It's fine to be inconsistent. If you're only talking about comic books, Superman is the first superhero. If you include newspaper comics, the Phantom is. If you include popular fiction, either the Scarecrow or Zorro is—Zorro appeared first, but in their original appearances, the Scarecrow is a less virtuous figure than Zorro. But if you're just speaking colloquially, the first superheroes are the oldest heroes of myth and legend. It's all good.

Related: Skintight costumes—why the Domino Lady may have been as important as the Phantom in the creation of Superman

ETA: While I was writing this, comments were being made on a Facebook post, Wrong on several counts, that are relevant, and since I wrote this, it's become part of the discussion there.

Tuesday, August 7, 2018

On private censorship: social media sites are like printers, not publishers

A popular argument in support of social media censorship is that publishers aren’t obliged to publish anyone who submits to them. Which is true. It’s why you can run your social media site as you please and block anyone you please. “My site, my rules” applies to all publishers.

But social media sites are not publishers. They’re publishing platforms. We, the users, are the publishers. The social media sites are the presses that we use to publish our work and that of people we want to share with our followers.

Responding to someone who claimed that people who were banned from social media still had free speech because they could speak elsewhere, Frankie Gaffney said,
Social media sites are technologies, even in their particularities, since the monopolies are so absolute (eg twitter, facebook, YouTube). The comparison would be, when the printing press was invented, to tell someone they alone may not print their ideas, but they still had free speech.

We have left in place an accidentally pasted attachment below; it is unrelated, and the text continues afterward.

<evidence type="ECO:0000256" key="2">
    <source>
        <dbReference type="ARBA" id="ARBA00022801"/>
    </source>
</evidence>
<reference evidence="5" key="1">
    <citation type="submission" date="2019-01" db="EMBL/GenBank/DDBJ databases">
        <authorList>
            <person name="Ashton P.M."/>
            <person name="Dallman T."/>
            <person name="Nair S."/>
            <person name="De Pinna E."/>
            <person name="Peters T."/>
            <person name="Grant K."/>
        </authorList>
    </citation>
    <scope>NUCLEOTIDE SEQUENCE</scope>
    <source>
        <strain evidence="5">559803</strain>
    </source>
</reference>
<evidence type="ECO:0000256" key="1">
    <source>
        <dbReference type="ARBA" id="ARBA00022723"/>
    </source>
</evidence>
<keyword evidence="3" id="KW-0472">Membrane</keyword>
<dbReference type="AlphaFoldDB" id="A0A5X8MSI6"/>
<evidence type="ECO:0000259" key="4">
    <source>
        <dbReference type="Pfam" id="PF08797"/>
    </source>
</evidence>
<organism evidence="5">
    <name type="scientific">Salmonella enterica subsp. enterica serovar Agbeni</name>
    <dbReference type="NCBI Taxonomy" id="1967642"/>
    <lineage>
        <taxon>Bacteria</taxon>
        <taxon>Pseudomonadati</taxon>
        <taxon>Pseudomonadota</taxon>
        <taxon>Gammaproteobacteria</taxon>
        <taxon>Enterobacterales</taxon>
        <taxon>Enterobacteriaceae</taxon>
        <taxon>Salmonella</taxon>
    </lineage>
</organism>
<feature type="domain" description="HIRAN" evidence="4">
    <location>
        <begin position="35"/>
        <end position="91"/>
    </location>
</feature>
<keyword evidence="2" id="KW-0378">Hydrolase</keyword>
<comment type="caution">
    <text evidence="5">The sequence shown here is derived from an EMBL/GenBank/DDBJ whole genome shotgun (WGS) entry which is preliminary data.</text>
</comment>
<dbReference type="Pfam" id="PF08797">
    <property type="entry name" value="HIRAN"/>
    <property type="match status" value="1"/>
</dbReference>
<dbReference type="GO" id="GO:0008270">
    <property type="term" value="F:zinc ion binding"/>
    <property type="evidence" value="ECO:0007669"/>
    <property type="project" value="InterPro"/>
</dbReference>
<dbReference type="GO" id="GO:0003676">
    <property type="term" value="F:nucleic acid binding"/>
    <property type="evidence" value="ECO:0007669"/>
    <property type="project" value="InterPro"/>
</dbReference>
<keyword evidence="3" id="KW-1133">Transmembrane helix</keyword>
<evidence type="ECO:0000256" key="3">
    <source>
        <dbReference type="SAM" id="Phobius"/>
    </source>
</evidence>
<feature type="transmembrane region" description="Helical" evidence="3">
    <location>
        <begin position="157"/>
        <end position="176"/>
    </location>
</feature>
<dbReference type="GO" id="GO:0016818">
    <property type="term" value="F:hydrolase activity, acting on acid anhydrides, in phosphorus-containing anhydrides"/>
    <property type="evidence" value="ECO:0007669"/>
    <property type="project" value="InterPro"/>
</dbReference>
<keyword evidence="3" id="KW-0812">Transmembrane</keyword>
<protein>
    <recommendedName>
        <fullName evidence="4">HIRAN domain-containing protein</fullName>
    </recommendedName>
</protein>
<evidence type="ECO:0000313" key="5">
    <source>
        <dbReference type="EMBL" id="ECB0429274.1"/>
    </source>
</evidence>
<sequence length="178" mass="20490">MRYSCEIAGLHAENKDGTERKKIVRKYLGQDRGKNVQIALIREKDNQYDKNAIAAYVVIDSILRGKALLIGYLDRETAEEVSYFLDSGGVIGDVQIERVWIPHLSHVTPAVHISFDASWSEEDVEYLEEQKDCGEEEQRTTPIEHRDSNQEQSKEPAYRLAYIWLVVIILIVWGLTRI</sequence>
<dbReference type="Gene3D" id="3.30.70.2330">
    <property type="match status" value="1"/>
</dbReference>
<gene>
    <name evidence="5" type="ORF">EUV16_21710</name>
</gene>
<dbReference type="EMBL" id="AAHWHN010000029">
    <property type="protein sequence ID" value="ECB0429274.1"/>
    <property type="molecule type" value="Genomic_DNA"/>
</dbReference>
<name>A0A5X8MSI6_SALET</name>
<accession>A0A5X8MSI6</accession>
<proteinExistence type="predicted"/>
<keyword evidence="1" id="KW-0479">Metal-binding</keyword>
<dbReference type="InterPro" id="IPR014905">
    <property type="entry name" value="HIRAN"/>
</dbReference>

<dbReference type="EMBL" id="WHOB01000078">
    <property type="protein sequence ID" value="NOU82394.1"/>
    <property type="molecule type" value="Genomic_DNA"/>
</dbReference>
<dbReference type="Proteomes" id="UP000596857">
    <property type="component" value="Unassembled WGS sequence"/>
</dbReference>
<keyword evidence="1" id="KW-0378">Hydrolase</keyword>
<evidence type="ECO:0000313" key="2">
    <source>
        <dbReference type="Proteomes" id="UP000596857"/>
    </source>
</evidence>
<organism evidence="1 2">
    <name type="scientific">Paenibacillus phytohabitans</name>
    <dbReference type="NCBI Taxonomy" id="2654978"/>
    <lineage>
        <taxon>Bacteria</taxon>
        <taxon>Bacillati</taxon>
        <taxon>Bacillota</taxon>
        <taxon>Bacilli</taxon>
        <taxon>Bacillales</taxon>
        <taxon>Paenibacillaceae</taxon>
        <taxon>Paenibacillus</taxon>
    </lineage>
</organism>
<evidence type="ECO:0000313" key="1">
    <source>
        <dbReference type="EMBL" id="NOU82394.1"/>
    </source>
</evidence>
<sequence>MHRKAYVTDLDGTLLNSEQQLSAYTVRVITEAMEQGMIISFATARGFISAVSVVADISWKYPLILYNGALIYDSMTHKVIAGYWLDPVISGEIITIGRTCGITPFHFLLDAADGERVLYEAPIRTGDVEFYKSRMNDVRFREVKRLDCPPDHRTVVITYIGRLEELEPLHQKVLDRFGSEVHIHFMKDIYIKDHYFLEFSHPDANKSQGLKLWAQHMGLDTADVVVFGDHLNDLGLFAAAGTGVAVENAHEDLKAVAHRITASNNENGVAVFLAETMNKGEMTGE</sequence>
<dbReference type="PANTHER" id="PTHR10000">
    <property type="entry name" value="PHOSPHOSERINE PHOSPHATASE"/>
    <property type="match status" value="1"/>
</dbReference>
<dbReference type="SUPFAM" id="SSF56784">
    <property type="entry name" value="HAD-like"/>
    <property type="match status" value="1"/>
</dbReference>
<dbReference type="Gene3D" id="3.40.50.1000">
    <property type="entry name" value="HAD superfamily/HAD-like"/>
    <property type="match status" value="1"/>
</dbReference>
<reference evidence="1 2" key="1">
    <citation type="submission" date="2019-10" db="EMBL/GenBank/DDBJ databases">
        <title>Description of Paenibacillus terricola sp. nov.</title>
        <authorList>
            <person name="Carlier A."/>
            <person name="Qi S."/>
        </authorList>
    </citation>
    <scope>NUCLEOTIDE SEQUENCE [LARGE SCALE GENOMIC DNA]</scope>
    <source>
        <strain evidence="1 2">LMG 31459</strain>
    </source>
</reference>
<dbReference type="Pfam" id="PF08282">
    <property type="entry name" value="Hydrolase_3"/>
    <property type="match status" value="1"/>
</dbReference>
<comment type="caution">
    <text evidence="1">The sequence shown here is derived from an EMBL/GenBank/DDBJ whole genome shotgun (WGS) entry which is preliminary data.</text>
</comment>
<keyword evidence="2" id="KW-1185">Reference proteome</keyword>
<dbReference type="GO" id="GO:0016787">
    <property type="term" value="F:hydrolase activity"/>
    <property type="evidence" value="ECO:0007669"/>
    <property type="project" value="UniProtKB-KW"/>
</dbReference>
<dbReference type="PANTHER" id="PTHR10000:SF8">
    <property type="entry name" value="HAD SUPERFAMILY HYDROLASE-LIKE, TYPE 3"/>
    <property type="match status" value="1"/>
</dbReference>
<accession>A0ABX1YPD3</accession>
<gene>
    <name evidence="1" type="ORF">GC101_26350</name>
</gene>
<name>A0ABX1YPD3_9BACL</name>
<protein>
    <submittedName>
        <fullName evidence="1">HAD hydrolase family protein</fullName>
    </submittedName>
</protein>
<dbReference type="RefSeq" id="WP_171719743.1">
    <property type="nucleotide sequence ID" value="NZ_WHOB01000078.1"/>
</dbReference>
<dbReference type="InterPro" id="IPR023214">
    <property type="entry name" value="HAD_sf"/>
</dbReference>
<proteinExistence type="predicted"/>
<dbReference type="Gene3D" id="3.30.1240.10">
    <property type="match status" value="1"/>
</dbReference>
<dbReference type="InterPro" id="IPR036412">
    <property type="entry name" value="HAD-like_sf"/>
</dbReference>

Two points about private censorship by Sarah Wunsch of the ACLU

When Clark University invited Norman Finkelstein to speak, then canceled the speech in response to protesters, Sarah Wunsch of the ACLU wrote:
...the cancellation of his speech violates the basic principles of freedom of speech and academic freedom which are so fundamental to an institute of higher learning. The existence of an opportunity to speak at another time or in another location does not remedy the wrong of censorship.
...Nor may complaints from those disturbed by Finkelstein’s writings about the post-Holocaust “industry” justify a decision to prevent the lecture from taking place. Indeed, even if demonstrators came to protest against Finkelstein’s views, the obligation of a university is to protect the speaker’s right to be heard and prevent disruption of the speech by others. By censoring speech because of complaints about offensiveness or the controversial nature of the speaker, the university has essentially allowed what the courts call a “heckler’s veto” over what speech can be heard.
From XKCD doesn't understand free speech—or the difference between legal and moral rights

Monday, August 6, 2018

Skintight costumes—why the Domino Lady may have been as important as the Phantom in the creation of Superman

Historians of the superhero call the Phantom the first superhero for one reason: Early in 1936, two years before Superman's first appearance, the Phantom wore a skintight costume. He met other criteria for being a superhero, but they're much older than comics or cartoons: he used an alias and wore a mask.

A skintight costume makes sense in cartooning. The Phantom deserves to be called the first superhero. But he never wore his costume under street clothes, something that's part of the superhero tradition since Superman's debut in Action Comics #1: